Rural Placements can Improve Student's Attitudes to Country Practice
Short-term medical rural placements can transform metropolitan medical student attitudes towards medical careers in the bush, a University of Melbourne study has found.
Publishedin the Medical Journal of Australia, the research shows short-term rural placements can change student perceptions of rural health by improving their knowledge of issues facing rural health practitioners and patients.
This research is another step to addressing the lack of doctors in rural areas.
Lead researcher Professor Julian Wright from the University’s Rural Health Academic Centre said rural training placements provided valuable learning opportunities for students in training by presenting alternative clinical situations.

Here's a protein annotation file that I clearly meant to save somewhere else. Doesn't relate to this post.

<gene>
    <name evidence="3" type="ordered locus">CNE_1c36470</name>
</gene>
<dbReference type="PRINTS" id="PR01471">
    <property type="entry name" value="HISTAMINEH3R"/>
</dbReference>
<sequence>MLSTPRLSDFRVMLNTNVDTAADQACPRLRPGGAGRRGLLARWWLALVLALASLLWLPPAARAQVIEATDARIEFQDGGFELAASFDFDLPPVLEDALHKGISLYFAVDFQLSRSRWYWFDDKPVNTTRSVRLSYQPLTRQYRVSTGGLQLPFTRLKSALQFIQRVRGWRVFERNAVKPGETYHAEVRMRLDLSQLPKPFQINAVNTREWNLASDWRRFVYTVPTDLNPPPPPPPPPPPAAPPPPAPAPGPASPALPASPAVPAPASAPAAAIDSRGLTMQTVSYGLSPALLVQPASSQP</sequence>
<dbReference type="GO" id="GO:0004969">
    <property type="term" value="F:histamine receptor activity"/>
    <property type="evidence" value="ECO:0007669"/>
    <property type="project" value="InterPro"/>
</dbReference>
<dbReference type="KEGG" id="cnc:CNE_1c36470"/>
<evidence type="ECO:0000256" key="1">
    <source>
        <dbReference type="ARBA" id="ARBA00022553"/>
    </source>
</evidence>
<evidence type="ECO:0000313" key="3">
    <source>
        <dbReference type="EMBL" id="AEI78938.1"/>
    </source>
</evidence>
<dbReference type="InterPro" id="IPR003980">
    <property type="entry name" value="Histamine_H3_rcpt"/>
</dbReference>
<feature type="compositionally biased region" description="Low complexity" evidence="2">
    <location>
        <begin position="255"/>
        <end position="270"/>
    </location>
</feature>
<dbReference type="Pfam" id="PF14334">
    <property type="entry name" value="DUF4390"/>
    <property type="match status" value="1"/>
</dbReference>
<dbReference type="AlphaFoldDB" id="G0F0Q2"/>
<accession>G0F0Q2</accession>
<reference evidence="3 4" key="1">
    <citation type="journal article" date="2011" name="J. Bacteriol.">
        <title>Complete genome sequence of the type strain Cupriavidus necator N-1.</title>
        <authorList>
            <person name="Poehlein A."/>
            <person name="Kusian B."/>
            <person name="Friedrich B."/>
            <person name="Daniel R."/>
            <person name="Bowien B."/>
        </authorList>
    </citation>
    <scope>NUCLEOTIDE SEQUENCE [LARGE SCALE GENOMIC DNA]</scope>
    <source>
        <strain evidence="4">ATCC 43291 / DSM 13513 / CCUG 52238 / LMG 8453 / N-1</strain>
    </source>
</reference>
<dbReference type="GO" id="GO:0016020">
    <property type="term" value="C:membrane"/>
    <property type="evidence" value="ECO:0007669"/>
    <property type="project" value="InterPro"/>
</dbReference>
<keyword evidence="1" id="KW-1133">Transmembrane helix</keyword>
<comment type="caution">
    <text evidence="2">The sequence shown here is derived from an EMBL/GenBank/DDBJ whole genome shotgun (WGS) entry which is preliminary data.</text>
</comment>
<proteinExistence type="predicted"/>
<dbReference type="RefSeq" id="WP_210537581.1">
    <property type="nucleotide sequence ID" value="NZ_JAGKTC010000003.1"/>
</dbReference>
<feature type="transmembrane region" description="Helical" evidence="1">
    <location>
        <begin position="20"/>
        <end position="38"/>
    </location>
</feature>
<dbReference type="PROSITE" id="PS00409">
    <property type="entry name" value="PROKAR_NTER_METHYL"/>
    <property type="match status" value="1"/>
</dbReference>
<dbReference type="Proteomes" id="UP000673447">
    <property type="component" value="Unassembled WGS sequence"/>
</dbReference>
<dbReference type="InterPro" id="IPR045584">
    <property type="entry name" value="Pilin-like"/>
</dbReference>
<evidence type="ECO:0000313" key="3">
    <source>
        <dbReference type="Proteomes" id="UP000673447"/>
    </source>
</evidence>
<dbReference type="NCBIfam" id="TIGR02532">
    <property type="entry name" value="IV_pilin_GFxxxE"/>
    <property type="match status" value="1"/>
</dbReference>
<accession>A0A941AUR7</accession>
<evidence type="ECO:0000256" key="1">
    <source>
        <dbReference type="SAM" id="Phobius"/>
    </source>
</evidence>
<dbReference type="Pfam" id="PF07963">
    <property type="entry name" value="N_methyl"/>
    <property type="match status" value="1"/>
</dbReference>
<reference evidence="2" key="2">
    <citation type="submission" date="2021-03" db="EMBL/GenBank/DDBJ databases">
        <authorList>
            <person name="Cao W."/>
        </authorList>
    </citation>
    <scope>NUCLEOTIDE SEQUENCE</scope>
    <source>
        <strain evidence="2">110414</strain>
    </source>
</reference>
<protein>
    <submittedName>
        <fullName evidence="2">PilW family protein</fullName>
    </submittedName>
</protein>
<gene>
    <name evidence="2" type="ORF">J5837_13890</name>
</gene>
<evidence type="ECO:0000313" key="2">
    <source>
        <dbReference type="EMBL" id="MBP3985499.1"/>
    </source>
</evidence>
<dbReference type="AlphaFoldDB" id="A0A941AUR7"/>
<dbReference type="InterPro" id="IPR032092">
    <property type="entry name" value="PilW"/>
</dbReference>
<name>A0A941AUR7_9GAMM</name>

“Medical students require an understanding of rural practice, which presents different challenges to urban medicine,” he said.
Metropolitan-based medical students at The University of Melbourne took part in a three-week Rural Health Module (RHM) run by the Rural Health Academic Centre.
Students answered a questionnaire and took part in focus groups before the program, after the orientation and on the last day of the RHM.
“The focus groups and questionnaires completed by students after taking part in the Rural Health Module (RHM) demonstrated a significant shift in their appreciation of, and positivity towards rural practice. This demonstrated students were more positive about a career in rural medicine after completing the RHM.”
“This evaluation of the RHM suggests that there are benefits to be gained from short-term rural placements incorporating formal rural health teaching in terms of knowledge of, and attitudes to, rural health issues,” Professor Wright said.
Whether positive change in attitudes to rural health issues continues, resulting in students being more likely to pursue a career in rural health, remains untested.
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